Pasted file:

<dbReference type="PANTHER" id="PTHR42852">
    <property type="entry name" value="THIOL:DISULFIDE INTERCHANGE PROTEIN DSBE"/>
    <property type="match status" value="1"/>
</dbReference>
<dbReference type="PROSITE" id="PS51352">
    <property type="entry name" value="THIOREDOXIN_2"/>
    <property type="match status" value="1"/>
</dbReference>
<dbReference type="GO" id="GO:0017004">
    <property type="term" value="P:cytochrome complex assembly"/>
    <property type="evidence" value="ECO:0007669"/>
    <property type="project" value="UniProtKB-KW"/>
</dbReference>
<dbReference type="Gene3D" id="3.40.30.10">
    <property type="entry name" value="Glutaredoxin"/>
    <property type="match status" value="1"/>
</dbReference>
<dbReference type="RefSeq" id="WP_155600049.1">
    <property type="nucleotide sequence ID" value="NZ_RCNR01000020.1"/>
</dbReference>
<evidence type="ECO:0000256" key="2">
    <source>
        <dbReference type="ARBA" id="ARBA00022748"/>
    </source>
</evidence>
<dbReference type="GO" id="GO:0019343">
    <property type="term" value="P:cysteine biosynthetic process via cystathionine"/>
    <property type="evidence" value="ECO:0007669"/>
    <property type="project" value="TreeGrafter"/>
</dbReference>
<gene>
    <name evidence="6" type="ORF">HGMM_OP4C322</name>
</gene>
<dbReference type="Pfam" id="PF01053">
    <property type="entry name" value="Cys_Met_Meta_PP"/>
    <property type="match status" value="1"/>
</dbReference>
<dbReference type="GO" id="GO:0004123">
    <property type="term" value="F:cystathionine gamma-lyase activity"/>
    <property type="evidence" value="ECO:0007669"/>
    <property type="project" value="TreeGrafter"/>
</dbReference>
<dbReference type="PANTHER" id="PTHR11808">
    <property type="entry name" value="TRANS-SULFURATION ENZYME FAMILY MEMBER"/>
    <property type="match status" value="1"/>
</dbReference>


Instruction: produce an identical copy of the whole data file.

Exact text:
<dbReference type="PANTHER" id="PTHR42852">
    <property type="entry name" value="THIOL:DISULFIDE INTERCHANGE PROTEIN DSBE"/>
    <property type="match status" value="1"/>
</dbReference>
<dbReference type="PROSITE" id="PS51352">
    <property type="entry name" value="THIOREDOXIN_2"/>
    <property type="match status" value="1"/>
</dbReference>
<dbReference type="GO" id="GO:0017004">
    <property type="term" value="P:cytochrome complex assembly"/>
    <property type="evidence" value="ECO:0007669"/>
    <property type="project" value="UniProtKB-KW"/>
</dbReference>
<dbReference type="Gene3D" id="3.40.30.10">
    <property type="entry name" value="Glutaredoxin"/>
    <property type="match status" value="1"/>
</dbReference>
<dbReference type="RefSeq" id="WP_155600049.1">
    <property type="nucleotide sequence ID" value="NZ_RCNR01000020.1"/>
</dbReference>
<evidence type="ECO:0000256" key="2">
    <source>
        <dbReference type="ARBA" id="ARBA00022748"/>
    </source>
</evidence>
<dbReference type="GO" id="GO:0019343">
    <property type="term" value="P:cysteine biosynthetic process via cystathionine"/>
    <property type="evidence" value="ECO:0007669"/>
    <property type="project" value="TreeGrafter"/>
</dbReference>
<gene>
    <name evidence="6" type="ORF">HGMM_OP4C322</name>
</gene>
<dbReference type="Pfam" id="PF01053">
    <property type="entry name" value="Cys_Met_Meta_PP"/>
    <property type="match status" value="1"/>
</dbReference>
<dbReference type="GO" id="GO:0004123">
    <property type="term" value="F:cystathionine gamma-lyase activity"/>
    <property type="evidence" value="ECO:0007669"/>
    <property type="project" value="TreeGrafter"/>
</dbReference>
<dbReference type="PANTHER" id="PTHR11808">
    <property type="entry name" value="TRANS-SULFURATION ENZYME FAMILY MEMBER"/>
    <property type="match status" value="1"/>
</dbReference>